I wonder then, what a ‘resilient river park landscape’ could or should be and shouldn’t the Britain-in-Bloom assessment be considering the physical park as well as the resilience of the park-keepers?  Some riverside parks are very large and could perhaps be considered more clearly as holding areas for water in times of serious flood.  Some are already managed with this in mind.  But the pollution is a problem.  

The long term consideration is about adaptation to impacts, but it is not only the impact of flooding on parks and gardens which is of concern, but that the management and change in parks and gardens can exacerbate flooding.  It is well known that the increase in impermeable surfaces, particularly in urban areas through building development, is a problem because water runoff speeds increase and instead of seeping into the soil, water is gathered together and delivered into water courses.  While the use of SUDS (Sustainable Urban Drainage Systems) can help to alleviate this problem and more local authorities are demanding that this be taken into account in planning decisions, there is a creeping problem with the change of small areas in cities that are often 'unseen'.  In a study in Southampton in 2014, Jennifer Warhurst and the aptly named Katherine Parks and colleagues carried out a study of front gardens in urban areas.  Their findings indicated that these spaces have seen a change in land cover in terms of a shift from permeable (grass and other vegetation) to impermeable surfaces (tarmac and paving) for car parking  This amounts to an average of 22.47% of land area over a twenty year period.  In addition the required attenuation storage volumes have increased by 26.23% and the study suggests that there has been an increase in flood risk in known flooding hotspots and that the ‘consequence of the conversion of gardens to parking areas will be a potential increase in flooding frequency and severity — a situation which is likely to occur in urban locations worldwide’.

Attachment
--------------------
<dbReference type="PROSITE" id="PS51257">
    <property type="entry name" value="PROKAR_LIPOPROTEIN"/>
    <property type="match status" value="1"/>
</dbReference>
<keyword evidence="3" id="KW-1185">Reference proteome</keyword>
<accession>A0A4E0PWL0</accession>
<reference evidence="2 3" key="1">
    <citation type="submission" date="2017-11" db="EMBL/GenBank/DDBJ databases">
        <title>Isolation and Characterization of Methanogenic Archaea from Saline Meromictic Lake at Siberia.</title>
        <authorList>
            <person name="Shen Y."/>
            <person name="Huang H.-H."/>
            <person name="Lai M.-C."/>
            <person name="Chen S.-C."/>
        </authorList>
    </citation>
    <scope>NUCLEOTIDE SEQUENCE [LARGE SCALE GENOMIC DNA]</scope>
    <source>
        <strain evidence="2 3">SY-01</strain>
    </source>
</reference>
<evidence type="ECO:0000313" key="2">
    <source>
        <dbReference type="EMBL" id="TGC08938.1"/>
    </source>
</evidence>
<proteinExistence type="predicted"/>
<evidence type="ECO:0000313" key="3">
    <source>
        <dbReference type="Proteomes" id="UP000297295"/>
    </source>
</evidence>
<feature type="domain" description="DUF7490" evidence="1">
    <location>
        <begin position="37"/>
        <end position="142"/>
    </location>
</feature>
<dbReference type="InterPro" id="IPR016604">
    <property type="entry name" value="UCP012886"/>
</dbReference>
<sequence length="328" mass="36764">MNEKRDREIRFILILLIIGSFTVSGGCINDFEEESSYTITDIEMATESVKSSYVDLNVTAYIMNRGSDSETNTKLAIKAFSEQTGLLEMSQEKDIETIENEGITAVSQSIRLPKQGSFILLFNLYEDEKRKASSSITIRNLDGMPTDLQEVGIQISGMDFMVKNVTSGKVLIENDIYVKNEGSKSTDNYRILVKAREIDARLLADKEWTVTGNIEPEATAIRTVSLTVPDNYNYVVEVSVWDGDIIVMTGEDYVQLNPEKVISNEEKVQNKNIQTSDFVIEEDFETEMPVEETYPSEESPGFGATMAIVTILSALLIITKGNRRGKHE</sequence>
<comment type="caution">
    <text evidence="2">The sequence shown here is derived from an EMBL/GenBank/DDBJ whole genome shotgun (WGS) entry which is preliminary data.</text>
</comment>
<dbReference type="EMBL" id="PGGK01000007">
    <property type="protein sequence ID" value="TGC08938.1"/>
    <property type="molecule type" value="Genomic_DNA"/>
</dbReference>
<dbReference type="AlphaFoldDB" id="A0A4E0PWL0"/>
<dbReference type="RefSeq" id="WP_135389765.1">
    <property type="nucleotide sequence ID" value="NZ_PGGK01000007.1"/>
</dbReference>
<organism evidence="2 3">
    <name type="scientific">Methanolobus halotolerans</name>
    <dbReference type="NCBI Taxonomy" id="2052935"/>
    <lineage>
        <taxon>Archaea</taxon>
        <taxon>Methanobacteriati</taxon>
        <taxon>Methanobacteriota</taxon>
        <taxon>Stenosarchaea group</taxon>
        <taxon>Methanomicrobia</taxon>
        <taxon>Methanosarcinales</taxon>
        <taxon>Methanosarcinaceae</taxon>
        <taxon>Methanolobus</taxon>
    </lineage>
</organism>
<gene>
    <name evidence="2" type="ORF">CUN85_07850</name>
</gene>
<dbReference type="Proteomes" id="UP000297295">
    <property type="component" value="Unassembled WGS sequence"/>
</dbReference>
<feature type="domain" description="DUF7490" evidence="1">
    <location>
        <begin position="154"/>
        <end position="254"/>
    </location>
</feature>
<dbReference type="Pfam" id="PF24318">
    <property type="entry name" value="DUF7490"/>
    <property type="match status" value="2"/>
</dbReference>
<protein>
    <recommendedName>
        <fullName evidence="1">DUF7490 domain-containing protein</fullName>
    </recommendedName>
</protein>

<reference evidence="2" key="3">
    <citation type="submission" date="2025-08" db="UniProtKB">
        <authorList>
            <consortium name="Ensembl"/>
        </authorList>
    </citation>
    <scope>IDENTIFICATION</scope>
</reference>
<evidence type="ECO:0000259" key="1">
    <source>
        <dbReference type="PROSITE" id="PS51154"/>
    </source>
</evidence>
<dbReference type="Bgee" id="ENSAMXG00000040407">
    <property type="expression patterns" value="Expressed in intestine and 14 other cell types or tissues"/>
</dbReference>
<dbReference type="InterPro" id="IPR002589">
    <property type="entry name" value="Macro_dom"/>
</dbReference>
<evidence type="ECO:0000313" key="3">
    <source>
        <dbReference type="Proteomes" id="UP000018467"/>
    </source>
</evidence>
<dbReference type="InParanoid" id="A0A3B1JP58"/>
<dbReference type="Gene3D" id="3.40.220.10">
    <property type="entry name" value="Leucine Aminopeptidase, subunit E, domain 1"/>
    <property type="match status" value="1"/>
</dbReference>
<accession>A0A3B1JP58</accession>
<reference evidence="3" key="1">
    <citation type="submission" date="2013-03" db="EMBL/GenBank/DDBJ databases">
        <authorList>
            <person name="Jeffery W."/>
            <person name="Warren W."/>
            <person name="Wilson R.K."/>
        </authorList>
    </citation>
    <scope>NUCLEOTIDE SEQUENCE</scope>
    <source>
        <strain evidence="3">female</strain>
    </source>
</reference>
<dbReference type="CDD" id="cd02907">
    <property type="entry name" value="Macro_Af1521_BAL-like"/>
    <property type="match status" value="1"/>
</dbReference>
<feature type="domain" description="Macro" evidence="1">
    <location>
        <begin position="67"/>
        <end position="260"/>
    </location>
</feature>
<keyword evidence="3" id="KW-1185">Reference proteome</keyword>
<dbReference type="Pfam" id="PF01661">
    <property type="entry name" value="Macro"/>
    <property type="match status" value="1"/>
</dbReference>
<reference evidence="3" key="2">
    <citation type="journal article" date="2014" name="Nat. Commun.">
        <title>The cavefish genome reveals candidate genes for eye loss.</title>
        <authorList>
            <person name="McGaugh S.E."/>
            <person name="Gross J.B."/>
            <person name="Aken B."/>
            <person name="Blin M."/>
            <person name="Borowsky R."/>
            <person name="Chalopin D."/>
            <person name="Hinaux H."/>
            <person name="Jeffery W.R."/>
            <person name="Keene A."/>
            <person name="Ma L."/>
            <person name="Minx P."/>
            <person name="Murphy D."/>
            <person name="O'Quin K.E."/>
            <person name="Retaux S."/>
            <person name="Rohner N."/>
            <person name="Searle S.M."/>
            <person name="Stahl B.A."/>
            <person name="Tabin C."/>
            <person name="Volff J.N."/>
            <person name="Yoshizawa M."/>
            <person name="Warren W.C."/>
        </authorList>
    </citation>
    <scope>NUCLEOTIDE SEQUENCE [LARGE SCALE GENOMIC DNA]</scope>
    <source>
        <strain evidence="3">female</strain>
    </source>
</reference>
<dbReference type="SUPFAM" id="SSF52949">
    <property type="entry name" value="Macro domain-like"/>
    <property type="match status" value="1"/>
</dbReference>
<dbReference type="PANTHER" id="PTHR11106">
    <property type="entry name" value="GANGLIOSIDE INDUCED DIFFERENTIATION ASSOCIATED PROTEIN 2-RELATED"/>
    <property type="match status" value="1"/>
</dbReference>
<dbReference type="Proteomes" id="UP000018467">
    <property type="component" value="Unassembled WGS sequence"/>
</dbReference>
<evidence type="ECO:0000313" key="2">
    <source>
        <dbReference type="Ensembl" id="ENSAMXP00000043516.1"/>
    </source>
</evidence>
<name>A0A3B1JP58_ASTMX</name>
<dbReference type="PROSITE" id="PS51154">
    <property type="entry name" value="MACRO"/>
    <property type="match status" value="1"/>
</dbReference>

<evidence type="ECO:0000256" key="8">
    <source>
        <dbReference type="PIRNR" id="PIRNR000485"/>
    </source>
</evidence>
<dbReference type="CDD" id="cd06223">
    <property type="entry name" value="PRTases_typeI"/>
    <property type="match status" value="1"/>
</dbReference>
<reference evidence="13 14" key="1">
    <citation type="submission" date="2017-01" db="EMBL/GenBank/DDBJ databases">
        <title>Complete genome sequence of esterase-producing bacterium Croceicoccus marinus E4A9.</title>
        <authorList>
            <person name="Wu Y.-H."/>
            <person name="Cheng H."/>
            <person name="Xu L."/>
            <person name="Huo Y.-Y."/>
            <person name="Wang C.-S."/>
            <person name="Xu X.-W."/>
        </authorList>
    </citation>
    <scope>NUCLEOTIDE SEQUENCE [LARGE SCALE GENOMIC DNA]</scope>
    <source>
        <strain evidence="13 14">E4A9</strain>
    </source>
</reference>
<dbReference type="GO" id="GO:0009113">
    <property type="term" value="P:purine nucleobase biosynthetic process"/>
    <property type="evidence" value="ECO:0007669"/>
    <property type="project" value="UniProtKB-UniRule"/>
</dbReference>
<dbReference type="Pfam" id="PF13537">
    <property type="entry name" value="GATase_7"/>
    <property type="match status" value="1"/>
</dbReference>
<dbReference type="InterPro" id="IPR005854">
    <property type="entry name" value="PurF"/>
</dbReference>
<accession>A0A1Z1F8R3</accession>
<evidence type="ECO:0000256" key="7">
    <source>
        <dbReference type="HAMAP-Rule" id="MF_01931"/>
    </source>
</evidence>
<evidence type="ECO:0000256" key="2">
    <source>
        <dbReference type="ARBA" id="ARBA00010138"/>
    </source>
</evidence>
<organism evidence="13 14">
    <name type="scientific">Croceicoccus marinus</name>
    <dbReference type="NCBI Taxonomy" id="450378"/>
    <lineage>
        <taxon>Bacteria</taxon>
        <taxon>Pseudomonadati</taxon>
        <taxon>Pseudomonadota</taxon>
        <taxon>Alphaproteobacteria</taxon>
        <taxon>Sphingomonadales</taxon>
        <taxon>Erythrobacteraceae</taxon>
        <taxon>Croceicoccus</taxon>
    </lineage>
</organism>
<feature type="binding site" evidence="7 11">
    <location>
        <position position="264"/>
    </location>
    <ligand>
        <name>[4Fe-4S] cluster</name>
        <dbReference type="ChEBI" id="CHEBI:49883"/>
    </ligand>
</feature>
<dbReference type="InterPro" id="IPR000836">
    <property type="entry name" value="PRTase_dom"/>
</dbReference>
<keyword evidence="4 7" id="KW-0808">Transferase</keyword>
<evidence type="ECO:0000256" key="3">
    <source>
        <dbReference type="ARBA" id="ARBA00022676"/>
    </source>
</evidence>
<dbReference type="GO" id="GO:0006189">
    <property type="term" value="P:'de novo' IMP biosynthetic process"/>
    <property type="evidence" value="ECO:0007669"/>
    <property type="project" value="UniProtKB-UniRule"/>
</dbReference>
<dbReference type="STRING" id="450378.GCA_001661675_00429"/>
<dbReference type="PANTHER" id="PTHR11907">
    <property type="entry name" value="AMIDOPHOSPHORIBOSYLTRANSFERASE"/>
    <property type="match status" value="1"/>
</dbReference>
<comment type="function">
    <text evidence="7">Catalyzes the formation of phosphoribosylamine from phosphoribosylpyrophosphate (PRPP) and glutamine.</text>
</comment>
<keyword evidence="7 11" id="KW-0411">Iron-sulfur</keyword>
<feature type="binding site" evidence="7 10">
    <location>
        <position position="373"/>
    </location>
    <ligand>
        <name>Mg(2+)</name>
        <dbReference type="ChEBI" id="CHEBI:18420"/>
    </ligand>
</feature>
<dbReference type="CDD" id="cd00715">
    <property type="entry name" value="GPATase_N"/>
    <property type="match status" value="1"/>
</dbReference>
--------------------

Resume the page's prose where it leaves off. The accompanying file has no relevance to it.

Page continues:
City impermeable surfaces: New York (left), Newcastle upon Tyne (right)

It would be good to hear of examples where, for example, Heritage Lottery and other funding has insisted on a SUDS-type approach as well as a resilient landscape approach to the renovation and restoration of riverside parks and garden landscapes.


Water-holding and water permeable landscapes: Borth Bog (left) and Allotments in Kirkbymoorside, Yorkshire (right)

With regard to the plastic debris evident on riversides, this is only a small part of a serious problem highlighted in the news this week (Michael Sleazak in The Guardian,18.02.16).  In a submission to a Senate Enquiry held in Australia the Boomerang Alliance cited a study from 2014 which estimated that seafood consumers in Europe eat up to 11,000 pieces of microplastic each year as a result of eating fish which have plastic particles in their guts.  Anyone (human and non-human species alike) who eats fish needs to consider the likely impact the accumulated effect microscopic particles of plastic might have on their health and welfare, as well as the unsightly nature of ‘plastic trees’ and impacts on other vegetation evident in river systems throughout the world such as the Aire.  On a more positive note, the plastic invasion has one potentially beneficial impact: at Shipley and other places along the River Aire it has encouraged communities to get out and clean up; to come together to address both an aesthetic blight and a health hazard and by doing so perhaps make connections and have conversations about water, rivers, landscapes and rubbish.


January 2016 After the flood in Shipley: Not all species are unhappy about a flood


Environment Agency (2013) Rivers by Design: Rethinking development and river restoration, A guide for planners, developers, architects and landscape architects on maximising the benefits of river restoration. Available at: http://www.ecrr.org/Portals/27/Publications/131223%20Rivers%20by%20Design.pdf [accessed 16.02.16]